The man edged his way off the ice, collapsing onto a log that stuck out of the snow on the far bank of the creek . He sat there a long while, then looked around. “Well, Ruffie, I think that’s enough for the morning. We’ll have a quick bite before we tackle that climb. Up to the top, and it’s an easy stroll to the cabin.” He thought a moment. “Which means a three-hour slog. But we’ll make it. Somehow, we’ll make it. We always did before, and we’ll do it again. Without any help, ‘cause that’s the way it’s supposed to be.”

 I don’t suppose he’d consider stashing the bundle somewhere along the trail, here. There’s nothing in it that he needs right now, and he could always come back for it when he’s well enough to go trapping. But no, that would be too logical. He’ll just forge ahead and kill himself and then where will I be? Hoping that this is a rich enough trapline that someone else will be checking it out if he doesn’t show up in a couple of years or twelve. What fun. Should have stuck it out with that mercenary. If he wasn’t dead.

Yep, I sure am on the path to Honour and Glory and a Name for myself. My luck gets any worse, and my Name’s going to be Rusty.

Wonderful. Just wonderful.

It was a long, weary afternoon. The Trapper slogged at his halting snail’s pace up the twisting path, trailing his bundle behind him like a guilty memory. As the time passed, the man seemed to gain peace. He worked slowly and methodically, careful with his pace, his fatigue and his injury.

The Sword, monitoring his emotions, came to a strange realization.  He’s happy. By the Anvil, the idiot is grinding his way up a cliff, knee-deep in the snow with a broken leg, and he’s happy.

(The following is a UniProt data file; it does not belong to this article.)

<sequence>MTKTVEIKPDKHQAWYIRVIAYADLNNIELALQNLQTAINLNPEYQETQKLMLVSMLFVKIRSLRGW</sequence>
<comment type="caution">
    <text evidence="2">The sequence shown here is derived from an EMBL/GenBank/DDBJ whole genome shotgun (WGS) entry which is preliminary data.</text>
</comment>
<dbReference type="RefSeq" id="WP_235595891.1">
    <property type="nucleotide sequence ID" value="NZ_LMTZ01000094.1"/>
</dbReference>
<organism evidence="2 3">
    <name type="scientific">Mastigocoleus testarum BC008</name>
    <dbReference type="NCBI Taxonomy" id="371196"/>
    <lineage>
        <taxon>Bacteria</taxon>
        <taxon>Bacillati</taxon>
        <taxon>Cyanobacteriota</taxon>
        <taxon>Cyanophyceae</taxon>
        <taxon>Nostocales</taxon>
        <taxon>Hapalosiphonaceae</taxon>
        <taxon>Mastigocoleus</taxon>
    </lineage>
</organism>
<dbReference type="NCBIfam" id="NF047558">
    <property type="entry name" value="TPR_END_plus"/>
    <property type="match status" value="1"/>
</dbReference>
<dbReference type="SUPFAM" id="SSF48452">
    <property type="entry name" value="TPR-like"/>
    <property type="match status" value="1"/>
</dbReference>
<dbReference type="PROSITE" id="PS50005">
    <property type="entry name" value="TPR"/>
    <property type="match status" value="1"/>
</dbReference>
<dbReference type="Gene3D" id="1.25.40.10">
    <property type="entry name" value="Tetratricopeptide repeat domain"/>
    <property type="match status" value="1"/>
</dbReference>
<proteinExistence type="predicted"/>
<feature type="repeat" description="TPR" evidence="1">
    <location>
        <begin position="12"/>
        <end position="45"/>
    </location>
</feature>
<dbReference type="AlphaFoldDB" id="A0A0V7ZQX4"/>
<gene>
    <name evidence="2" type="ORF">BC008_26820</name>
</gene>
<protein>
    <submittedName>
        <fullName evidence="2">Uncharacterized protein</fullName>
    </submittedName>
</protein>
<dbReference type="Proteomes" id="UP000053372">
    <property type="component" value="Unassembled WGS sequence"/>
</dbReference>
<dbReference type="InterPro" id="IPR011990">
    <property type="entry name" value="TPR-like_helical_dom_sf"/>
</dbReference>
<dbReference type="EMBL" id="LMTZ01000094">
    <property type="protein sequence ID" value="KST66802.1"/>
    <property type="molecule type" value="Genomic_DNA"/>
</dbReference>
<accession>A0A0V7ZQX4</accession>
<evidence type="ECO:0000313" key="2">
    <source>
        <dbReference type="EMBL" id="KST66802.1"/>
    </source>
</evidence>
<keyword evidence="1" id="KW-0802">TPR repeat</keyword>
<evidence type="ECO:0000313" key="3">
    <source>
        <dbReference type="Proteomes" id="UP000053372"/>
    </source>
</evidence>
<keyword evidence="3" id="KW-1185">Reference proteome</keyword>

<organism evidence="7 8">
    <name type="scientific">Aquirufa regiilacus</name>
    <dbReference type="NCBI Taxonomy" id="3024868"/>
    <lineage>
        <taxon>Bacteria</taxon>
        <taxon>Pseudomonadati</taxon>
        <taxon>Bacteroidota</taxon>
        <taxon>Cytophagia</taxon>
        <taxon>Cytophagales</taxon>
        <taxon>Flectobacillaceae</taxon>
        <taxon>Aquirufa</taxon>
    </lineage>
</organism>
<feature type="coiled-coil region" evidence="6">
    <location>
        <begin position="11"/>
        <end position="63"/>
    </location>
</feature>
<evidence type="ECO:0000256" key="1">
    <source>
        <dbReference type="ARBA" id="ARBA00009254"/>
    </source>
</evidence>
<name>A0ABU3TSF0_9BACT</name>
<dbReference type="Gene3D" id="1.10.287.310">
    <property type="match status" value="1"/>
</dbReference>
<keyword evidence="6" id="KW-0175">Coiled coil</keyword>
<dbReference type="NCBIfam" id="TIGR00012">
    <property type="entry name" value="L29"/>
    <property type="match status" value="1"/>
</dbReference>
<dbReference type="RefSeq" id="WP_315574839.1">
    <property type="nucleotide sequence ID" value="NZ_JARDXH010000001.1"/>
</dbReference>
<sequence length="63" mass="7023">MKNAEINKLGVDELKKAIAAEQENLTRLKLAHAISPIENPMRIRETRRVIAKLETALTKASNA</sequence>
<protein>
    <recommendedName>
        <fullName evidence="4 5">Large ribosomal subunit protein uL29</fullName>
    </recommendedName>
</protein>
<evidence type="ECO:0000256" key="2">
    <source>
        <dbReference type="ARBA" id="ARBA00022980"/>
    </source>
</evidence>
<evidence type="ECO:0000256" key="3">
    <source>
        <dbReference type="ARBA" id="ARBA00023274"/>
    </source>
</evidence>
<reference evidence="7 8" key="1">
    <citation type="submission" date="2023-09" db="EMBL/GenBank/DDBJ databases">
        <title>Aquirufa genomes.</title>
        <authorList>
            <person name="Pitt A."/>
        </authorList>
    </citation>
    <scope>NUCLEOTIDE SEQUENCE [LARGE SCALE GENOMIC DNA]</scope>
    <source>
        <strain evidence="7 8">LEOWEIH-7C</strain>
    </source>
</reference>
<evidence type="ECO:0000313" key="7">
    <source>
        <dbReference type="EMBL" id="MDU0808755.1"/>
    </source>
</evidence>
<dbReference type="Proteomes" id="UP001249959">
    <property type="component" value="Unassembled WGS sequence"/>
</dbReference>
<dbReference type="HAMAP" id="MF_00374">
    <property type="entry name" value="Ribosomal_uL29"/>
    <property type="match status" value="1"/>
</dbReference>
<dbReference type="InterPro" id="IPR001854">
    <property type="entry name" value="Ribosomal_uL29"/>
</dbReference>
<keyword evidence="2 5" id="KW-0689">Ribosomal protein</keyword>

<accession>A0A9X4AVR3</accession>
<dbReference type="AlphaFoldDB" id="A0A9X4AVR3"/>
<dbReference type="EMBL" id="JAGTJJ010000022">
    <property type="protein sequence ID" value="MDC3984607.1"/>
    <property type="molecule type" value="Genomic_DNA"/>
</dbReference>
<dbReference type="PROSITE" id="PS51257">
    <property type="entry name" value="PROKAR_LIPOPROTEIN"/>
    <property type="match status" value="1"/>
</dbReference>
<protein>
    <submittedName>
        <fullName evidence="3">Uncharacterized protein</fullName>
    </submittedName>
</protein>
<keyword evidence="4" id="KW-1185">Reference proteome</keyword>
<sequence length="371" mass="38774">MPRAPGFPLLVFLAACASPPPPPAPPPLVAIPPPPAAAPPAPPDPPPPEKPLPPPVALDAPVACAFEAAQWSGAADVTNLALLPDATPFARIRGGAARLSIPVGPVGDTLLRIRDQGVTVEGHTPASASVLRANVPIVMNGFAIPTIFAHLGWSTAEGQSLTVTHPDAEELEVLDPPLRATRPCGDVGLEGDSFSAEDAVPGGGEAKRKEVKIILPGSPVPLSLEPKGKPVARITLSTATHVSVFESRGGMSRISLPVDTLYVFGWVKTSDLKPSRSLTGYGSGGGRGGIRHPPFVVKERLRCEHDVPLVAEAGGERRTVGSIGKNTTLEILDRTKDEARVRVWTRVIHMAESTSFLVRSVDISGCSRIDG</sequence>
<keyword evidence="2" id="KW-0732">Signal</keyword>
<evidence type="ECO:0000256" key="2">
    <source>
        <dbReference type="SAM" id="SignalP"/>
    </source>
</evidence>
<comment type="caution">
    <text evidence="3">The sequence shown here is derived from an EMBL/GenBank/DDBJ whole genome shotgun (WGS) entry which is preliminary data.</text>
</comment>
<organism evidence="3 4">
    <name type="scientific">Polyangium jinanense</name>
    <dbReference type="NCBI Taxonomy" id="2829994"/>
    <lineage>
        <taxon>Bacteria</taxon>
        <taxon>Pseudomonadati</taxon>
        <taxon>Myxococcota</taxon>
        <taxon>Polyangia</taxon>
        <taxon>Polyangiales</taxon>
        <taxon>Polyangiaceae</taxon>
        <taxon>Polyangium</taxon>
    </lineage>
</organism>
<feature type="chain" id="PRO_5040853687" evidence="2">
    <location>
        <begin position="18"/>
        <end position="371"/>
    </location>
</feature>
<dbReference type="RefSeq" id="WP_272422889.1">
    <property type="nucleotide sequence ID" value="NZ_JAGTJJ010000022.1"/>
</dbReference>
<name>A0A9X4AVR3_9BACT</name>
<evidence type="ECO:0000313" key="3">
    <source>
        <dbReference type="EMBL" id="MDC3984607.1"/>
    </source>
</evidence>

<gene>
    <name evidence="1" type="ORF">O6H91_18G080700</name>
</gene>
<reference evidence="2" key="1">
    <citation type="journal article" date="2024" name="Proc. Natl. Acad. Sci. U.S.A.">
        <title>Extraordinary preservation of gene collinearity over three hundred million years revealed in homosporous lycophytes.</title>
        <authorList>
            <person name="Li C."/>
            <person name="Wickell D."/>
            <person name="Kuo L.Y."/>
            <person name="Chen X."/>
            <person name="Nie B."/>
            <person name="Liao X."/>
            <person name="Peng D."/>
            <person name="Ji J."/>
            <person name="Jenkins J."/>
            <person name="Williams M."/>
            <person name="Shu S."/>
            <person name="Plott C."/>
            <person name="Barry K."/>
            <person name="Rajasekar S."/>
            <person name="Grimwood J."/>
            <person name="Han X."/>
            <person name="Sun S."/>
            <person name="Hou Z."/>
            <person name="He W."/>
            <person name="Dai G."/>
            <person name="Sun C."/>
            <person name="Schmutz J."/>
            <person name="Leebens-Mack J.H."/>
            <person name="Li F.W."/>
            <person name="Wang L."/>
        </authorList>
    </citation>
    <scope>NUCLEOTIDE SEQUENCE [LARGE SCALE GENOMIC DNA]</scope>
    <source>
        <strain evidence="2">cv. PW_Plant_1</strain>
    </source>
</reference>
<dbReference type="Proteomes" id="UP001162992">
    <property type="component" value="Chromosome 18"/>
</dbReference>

They broke over the lip of the canyon in the middle of the afternoon. The trees stretched out in front of them: a flat pine forest on flat ground with widely-spaced trees and little undergrowth.

The man’s spirits rose even further. “Well, we nailed that one, Ruffie my friend. It’s all level from here on. Can you smell the oats in the stable? Figuratively speakin’ of course. I tell you, I can smell the meat in that cache all right. It’s gonna be stew for supper, my lad.”

The Cat did not comment. It seemed a shame to spoil is good mood. The fact that the wolverine hasn’t appeared could be taken as a good sign, I suppose. If it isn’t sitting snug in our cabin, waiting for us. Oh, well, let’s look on the bright side. He’s making good progress.

As the short winter day closed down, the Trapper’s growing fatigue was countered by his eagerness to finish his ordeal. He pushed ahead, and the Sword was forced to feed him energy faster than she would have liked.  

Finally they came around a small hillock and there, nestled in front of a grove of huge spruce trees, was a small, low cabin. It had long, overhanging eaves, the walls underneath hidden by stacked firewood. The roof had been built longer front to make a porch as long as a man’s outstretched arms.

The Trapper stumbled ahead rapidly, towing his bundle without stopping. He staggered onto the porch, turned to haul the load up beside him and dropped onto the bench that was tucked against the wall by the door. The dog jumped up on him, licking his face, and he laughed. “We did it, Ruffie. We made it here. C’mon, let’s see how she looks inside.”

The door was undamaged, and he slid the handle to the side and opened it. A rush of stale, cold air greeted them, and they pressed in against it.

It was a tiny room. There was space for a bed on one side, a table on the other, and a stone fireplace across the end wall. Small four-paned windows in each side wall showed cracks of light through the sturdy shutters that covered them. The Trapper knelt at the fireplace, where the makings of a fire were already in place. A simple strike of his steel sent a spark flying into the tinder. He blew gently and a wisp of smoke drifted up.

Soon he was feeding kindling to the flames, and the room began to glow. He rose, shrugged off his outer coat and turned around.

“Looks pretty tidy, don’t it, Ruffian? No wolverines in here.” He slapped a log in the wall. “I built this one to last. Not even a grizzly could get in here.”